Harry Belafonte sues Martin Luther King Jr's heirs
By Layne Weiss
New York - Harry Belafonte, 86, sued the estate of Dr. Martin Luther King Jr Tuesday over three documents that used to be in Mr. Belafonte's collection of memorabilia, The New York Times reports.
Belafonte kept them with other pieces of memorabilia such as photos and letters to chronicle his close friendship with Martin Luther King. Mr. Belafonte says the papers in question were given to him by King himself, his wife Coretta Scott King and by a close aide of Dr. King's, Stanley Levison.
Dr. King’s heirs — Dexter, Bernice and Martin Luther King III — have said the documents were taken without consent and belong to the estate
Belafonte's lawsuit in a federal court in Manhattan seeks undefined damages and a court declaration that Belafonte is the rightful owner, The AP reports.
The documents are an outline of a Vietnam War speech by King, notes to a speech King never got to deliver in Memphis, Tenn., and a condolence letter from President Lyndon B. Johnson to King's wife after the civil rights leader's assassination on April 4, 1968.
Mr. Belafonte attempted to auction off these documents in 2008, but was "astonishingly" blocked by King's estate. Bernice King claimed the papers were "wrongfully acquired."
Belafonte's lawsuit cites his tight bond with Dr. King noting the pair "worked on strategies and collaborated on issues that would transform American society" while they "forged a deep and enduring personal friendship." The lawsuit adds that Dr. King and his widow, Coretta Scott King, gave Belafonte a bunch of items, and noted that Coretta Scott King mentioned Harry Belafonte in her autobiography, saying "whenever we got into trouble or when tragedy struck, Harry has always come to our aid, his generous heart wide open."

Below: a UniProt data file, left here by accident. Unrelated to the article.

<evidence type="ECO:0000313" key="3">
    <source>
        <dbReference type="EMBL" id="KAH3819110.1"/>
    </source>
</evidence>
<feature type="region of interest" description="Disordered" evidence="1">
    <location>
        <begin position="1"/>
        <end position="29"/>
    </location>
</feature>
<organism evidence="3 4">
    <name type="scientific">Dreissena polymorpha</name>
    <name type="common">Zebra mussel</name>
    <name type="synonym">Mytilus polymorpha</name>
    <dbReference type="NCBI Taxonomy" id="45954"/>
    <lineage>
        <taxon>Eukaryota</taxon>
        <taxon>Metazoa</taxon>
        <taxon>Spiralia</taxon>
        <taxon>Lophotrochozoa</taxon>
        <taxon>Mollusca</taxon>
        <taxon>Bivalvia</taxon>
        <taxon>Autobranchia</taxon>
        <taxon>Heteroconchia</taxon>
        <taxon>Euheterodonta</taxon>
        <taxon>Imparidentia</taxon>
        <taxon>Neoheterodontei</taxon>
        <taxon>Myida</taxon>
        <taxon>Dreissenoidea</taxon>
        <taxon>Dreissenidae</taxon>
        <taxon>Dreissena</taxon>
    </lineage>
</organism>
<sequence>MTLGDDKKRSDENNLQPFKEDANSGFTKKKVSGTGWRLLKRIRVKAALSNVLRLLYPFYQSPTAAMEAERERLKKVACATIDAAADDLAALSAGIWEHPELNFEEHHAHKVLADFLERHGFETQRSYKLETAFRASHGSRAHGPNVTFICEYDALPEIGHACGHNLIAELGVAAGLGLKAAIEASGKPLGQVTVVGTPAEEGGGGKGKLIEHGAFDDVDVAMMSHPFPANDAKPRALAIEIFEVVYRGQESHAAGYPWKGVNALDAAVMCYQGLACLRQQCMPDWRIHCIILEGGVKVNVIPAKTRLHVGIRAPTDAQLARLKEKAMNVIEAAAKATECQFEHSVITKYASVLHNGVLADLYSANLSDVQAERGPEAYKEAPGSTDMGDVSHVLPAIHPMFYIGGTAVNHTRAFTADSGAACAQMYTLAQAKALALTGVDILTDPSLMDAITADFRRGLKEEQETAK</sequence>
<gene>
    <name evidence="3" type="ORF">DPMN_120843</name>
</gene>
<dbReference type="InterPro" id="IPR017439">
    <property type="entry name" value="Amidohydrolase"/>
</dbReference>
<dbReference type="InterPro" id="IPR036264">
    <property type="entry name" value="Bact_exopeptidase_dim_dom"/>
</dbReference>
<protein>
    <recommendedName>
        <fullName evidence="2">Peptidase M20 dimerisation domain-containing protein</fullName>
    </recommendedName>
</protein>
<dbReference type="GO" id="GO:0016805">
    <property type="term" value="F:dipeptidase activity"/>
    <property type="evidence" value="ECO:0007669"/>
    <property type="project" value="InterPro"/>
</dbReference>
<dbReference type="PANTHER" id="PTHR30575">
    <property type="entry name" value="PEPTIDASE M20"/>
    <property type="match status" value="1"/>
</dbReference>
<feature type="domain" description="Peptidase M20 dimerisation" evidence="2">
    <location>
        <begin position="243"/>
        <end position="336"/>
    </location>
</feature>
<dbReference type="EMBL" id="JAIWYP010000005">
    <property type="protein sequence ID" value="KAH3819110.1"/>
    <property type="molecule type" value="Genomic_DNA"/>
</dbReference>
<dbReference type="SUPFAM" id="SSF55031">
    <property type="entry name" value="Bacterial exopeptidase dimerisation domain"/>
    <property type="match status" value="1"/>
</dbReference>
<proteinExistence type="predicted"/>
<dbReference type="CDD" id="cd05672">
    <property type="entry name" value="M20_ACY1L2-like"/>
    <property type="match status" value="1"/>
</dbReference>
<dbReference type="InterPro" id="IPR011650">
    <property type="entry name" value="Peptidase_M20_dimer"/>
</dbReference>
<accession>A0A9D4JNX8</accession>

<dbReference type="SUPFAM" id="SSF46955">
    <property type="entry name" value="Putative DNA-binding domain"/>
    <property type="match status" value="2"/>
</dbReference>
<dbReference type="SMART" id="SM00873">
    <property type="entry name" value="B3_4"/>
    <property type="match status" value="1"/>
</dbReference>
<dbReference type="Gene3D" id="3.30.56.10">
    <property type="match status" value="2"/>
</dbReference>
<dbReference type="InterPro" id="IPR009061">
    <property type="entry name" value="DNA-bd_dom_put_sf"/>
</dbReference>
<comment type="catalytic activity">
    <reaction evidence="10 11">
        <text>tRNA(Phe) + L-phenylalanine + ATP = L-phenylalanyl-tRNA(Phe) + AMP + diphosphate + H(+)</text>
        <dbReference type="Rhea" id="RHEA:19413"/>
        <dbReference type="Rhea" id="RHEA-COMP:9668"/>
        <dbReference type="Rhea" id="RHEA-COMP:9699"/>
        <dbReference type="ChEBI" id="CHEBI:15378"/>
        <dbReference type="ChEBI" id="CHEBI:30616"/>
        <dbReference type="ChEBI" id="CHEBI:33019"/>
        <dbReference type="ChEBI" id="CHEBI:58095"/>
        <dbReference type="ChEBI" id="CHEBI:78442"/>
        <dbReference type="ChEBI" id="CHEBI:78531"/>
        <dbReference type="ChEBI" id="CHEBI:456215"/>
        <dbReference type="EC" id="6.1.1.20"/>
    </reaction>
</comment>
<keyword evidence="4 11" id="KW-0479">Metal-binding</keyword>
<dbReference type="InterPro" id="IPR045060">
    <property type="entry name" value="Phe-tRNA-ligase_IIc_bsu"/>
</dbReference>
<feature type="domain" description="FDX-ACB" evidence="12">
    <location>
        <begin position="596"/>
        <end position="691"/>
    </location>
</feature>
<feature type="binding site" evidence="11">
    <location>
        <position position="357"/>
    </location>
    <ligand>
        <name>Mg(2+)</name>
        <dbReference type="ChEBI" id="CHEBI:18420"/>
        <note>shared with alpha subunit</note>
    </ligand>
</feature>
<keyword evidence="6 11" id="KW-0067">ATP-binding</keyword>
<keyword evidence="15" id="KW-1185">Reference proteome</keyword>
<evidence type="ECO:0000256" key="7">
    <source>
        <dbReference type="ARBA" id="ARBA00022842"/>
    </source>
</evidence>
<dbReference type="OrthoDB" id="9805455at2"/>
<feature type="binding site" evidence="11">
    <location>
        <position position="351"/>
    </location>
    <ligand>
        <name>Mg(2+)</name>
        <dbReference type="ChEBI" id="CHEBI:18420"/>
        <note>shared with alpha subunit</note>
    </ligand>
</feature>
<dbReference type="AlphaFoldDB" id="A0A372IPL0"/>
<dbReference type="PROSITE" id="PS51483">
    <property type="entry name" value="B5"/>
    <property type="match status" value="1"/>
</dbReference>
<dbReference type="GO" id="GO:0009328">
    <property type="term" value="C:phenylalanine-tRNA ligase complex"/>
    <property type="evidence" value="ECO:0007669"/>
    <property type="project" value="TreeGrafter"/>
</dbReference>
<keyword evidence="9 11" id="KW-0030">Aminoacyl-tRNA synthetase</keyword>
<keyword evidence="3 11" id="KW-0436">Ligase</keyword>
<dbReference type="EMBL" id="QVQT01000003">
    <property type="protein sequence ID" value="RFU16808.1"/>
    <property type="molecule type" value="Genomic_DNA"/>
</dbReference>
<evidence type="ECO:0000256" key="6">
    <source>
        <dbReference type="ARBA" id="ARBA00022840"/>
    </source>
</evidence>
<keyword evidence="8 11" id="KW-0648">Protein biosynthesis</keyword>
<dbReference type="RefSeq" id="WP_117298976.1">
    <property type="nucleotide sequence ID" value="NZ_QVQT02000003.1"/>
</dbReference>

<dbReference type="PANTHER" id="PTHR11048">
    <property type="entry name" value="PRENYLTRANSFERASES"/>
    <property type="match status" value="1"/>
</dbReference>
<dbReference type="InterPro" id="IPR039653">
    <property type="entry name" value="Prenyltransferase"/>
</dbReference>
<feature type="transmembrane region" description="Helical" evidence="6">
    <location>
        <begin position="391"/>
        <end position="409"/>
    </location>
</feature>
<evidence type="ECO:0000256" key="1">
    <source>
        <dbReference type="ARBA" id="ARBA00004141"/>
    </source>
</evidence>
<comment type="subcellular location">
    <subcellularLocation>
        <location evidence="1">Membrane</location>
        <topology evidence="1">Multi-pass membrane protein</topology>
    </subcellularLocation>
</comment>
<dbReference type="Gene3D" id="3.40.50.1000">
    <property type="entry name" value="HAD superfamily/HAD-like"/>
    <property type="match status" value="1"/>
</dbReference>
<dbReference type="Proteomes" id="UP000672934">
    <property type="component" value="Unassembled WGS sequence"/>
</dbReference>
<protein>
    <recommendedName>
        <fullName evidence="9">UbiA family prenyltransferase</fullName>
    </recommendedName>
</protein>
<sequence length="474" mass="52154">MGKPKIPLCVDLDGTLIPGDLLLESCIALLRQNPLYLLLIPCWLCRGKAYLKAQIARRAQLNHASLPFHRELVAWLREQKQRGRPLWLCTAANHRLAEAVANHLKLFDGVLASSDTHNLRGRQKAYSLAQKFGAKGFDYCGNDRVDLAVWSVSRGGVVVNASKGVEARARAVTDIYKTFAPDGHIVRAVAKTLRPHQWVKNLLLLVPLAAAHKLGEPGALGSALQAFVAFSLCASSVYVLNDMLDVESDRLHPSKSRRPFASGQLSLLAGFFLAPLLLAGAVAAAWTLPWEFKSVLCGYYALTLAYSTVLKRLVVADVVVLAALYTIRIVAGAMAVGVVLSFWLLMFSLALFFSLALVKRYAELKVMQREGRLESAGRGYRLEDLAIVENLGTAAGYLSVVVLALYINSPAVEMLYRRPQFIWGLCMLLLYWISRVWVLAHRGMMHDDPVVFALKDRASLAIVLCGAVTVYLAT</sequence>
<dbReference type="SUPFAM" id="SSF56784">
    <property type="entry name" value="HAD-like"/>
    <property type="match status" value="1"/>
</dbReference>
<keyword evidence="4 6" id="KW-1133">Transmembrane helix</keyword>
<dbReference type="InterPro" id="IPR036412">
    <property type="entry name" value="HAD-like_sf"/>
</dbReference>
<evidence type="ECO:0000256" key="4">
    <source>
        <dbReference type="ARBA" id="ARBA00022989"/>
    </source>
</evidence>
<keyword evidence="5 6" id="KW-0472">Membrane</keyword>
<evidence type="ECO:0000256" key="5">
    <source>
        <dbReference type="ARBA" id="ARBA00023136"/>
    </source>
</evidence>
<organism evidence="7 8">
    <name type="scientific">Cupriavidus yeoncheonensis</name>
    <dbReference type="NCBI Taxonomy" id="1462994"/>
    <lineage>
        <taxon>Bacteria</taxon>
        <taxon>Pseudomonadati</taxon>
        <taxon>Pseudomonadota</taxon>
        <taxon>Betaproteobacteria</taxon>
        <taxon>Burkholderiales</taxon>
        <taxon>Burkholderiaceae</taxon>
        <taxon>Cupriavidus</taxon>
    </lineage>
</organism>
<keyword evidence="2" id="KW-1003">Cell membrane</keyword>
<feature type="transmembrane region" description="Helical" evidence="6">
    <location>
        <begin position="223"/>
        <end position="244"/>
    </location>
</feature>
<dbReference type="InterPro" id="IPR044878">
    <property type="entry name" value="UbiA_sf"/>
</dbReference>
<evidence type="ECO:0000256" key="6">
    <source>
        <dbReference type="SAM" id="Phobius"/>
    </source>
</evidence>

Since late 2008, the documents have been held in a storage vault at Sotheby's, The NY Times reports. Sotheby's has refused to release the documents back to Mr. Belafonte because under New York state law, they would face liability for releasing property to the wrong owner. They cannot give the documents back to Mr. Belafonte until the dispute is settled.
“Not a scintilla of evidence was ever offered to support this claim, yet the Estate demanded the documents be turned over to them,” the lawsuit says according to the NYPost.
Mr. Belafonte’s lawyer, Jonathan Abady, said the King estate has never presented evidence that Mr. Belafonte stole the documents. Moreover, the three-year time limit for filing a suit in New York to reclaim them has passed, he asserted.
"We were left with no choice, but to seek relief from the courts, Mr. Abady said. "And whatever rights the King children have, they are not entitled to undo the wishes and actions of their parents.”
Mr. Belafonte's ties to the King family began to fall apart when Mrs. King died in 2006. He was not invited to her funeral because he supported President Hugo Chavez.
Clarence B. Jones, Dr. King’s lawyer and close friend, said the King family had every right to protect its copyright. Still, he said the heirs’ attempt to recover documents from Mr. Belafonte was “inconsistent with, and, really, a denigration of, the love and integrity that their dad had for the people who worked with him.”
“Harry Belafonte is not just another person,” Jones said.